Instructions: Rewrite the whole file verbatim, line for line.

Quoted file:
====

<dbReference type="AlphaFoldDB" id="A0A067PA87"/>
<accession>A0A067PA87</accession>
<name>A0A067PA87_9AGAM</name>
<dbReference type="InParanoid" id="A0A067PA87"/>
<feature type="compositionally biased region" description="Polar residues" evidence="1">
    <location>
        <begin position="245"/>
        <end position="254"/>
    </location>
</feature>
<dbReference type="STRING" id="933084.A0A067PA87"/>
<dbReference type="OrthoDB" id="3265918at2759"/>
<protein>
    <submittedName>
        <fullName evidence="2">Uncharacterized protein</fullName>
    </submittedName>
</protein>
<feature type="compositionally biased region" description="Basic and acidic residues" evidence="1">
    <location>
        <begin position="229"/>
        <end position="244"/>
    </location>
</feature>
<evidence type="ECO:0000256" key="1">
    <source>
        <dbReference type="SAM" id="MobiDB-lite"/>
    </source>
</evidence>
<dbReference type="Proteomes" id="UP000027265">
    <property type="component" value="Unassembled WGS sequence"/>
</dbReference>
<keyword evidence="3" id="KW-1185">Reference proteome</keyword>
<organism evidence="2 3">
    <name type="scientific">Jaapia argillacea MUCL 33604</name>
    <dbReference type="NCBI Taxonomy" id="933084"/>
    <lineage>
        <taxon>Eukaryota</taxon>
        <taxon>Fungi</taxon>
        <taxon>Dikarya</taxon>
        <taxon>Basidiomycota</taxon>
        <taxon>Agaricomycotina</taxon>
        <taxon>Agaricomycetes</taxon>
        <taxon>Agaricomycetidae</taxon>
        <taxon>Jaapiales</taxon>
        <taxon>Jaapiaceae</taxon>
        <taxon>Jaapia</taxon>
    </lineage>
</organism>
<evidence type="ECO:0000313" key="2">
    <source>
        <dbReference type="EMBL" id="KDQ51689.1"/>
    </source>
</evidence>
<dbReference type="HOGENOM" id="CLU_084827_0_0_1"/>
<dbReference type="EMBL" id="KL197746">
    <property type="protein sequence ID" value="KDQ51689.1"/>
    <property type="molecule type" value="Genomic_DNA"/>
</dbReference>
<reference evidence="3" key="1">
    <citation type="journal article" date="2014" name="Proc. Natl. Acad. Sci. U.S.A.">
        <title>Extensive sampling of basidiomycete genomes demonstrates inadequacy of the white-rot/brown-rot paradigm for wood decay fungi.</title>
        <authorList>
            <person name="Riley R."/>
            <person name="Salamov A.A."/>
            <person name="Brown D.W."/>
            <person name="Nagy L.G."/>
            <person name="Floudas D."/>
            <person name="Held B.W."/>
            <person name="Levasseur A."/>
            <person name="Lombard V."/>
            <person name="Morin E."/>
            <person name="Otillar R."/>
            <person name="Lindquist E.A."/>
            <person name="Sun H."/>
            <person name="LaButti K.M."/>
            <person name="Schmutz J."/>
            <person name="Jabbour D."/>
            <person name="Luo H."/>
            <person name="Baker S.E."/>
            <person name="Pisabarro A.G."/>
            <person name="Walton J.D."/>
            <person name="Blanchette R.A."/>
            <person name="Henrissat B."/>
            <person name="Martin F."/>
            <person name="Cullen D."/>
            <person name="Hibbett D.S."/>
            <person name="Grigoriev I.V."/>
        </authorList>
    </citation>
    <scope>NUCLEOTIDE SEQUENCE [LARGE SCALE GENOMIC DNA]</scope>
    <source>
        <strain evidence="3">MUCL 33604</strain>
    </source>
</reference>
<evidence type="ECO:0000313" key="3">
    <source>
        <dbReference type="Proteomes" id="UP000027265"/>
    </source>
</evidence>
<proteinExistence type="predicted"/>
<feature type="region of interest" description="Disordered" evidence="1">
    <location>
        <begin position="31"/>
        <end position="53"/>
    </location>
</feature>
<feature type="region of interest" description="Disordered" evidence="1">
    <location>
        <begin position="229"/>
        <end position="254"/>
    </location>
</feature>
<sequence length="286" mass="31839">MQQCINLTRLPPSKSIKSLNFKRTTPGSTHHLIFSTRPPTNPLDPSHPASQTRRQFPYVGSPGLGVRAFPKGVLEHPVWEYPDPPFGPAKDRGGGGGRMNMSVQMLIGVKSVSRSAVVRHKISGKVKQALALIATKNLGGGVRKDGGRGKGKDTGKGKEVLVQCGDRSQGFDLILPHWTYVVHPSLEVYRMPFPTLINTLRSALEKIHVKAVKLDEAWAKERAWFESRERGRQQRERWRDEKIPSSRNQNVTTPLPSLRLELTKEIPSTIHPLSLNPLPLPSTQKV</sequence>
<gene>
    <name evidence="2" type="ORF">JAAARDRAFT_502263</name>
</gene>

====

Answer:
<dbReference type="AlphaFoldDB" id="A0A067PA87"/>
<accession>A0A067PA87</accession>
<name>A0A067PA87_9AGAM</name>
<dbReference type="InParanoid" id="A0A067PA87"/>
<feature type="compositionally biased region" description="Polar residues" evidence="1">
    <location>
        <begin position="245"/>
        <end position="254"/>
    </location>
</feature>
<dbReference type="STRING" id="933084.A0A067PA87"/>
<dbReference type="OrthoDB" id="3265918at2759"/>
<protein>
    <submittedName>
        <fullName evidence="2">Uncharacterized protein</fullName>
    </submittedName>
</protein>
<feature type="compositionally biased region" description="Basic and acidic residues" evidence="1">
    <location>
        <begin position="229"/>
        <end position="244"/>
    </location>
</feature>
<evidence type="ECO:0000256" key="1">
    <source>
        <dbReference type="SAM" id="MobiDB-lite"/>
    </source>
</evidence>
<dbReference type="Proteomes" id="UP000027265">
    <property type="component" value="Unassembled WGS sequence"/>
</dbReference>
<keyword evidence="3" id="KW-1185">Reference proteome</keyword>
<organism evidence="2 3">
    <name type="scientific">Jaapia argillacea MUCL 33604</name>
    <dbReference type="NCBI Taxonomy" id="933084"/>
    <lineage>
        <taxon>Eukaryota</taxon>
        <taxon>Fungi</taxon>
        <taxon>Dikarya</taxon>
        <taxon>Basidiomycota</taxon>
        <taxon>Agaricomycotina</taxon>
        <taxon>Agaricomycetes</taxon>
        <taxon>Agaricomycetidae</taxon>
        <taxon>Jaapiales</taxon>
        <taxon>Jaapiaceae</taxon>
        <taxon>Jaapia</taxon>
    </lineage>
</organism>
<evidence type="ECO:0000313" key="2">
    <source>
        <dbReference type="EMBL" id="KDQ51689.1"/>
    </source>
</evidence>
<dbReference type="HOGENOM" id="CLU_084827_0_0_1"/>
<dbReference type="EMBL" id="KL197746">
    <property type="protein sequence ID" value="KDQ51689.1"/>
    <property type="molecule type" value="Genomic_DNA"/>
</dbReference>
<reference evidence="3" key="1">
    <citation type="journal article" date="2014" name="Proc. Natl. Acad. Sci. U.S.A.">
        <title>Extensive sampling of basidiomycete genomes demonstrates inadequacy of the white-rot/brown-rot paradigm for wood decay fungi.</title>
        <authorList>
            <person name="Riley R."/>
            <person name="Salamov A.A."/>
            <person name="Brown D.W."/>
            <person name="Nagy L.G."/>
            <person name="Floudas D."/>
            <person name="Held B.W."/>
            <person name="Levasseur A."/>
            <person name="Lombard V."/>
            <person name="Morin E."/>
            <person name="Otillar R."/>
            <person name="Lindquist E.A."/>
            <person name="Sun H."/>
            <person name="LaButti K.M."/>
            <person name="Schmutz J."/>
            <person name="Jabbour D."/>
            <person name="Luo H."/>
            <person name="Baker S.E."/>
            <person name="Pisabarro A.G."/>
            <person name="Walton J.D."/>
            <person name="Blanchette R.A."/>
            <person name="Henrissat B."/>
            <person name="Martin F."/>
            <person name="Cullen D."/>
            <person name="Hibbett D.S."/>
            <person name="Grigoriev I.V."/>
        </authorList>
    </citation>
    <scope>NUCLEOTIDE SEQUENCE [LARGE SCALE GENOMIC DNA]</scope>
    <source>
        <strain evidence="3">MUCL 33604</strain>
    </source>
</reference>
<evidence type="ECO:0000313" key="3">
    <source>
        <dbReference type="Proteomes" id="UP000027265"/>
    </source>
</evidence>
<proteinExistence type="predicted"/>
<feature type="region of interest" description="Disordered" evidence="1">
    <location>
        <begin position="31"/>
        <end position="53"/>
    </location>
</feature>
<feature type="region of interest" description="Disordered" evidence="1">
    <location>
        <begin position="229"/>
        <end position="254"/>
    </location>
</feature>
<sequence length="286" mass="31839">MQQCINLTRLPPSKSIKSLNFKRTTPGSTHHLIFSTRPPTNPLDPSHPASQTRRQFPYVGSPGLGVRAFPKGVLEHPVWEYPDPPFGPAKDRGGGGGRMNMSVQMLIGVKSVSRSAVVRHKISGKVKQALALIATKNLGGGVRKDGGRGKGKDTGKGKEVLVQCGDRSQGFDLILPHWTYVVHPSLEVYRMPFPTLINTLRSALEKIHVKAVKLDEAWAKERAWFESRERGRQQRERWRDEKIPSSRNQNVTTPLPSLRLELTKEIPSTIHPLSLNPLPLPSTQKV</sequence>
<gene>
    <name evidence="2" type="ORF">JAAARDRAFT_502263</name>
</gene>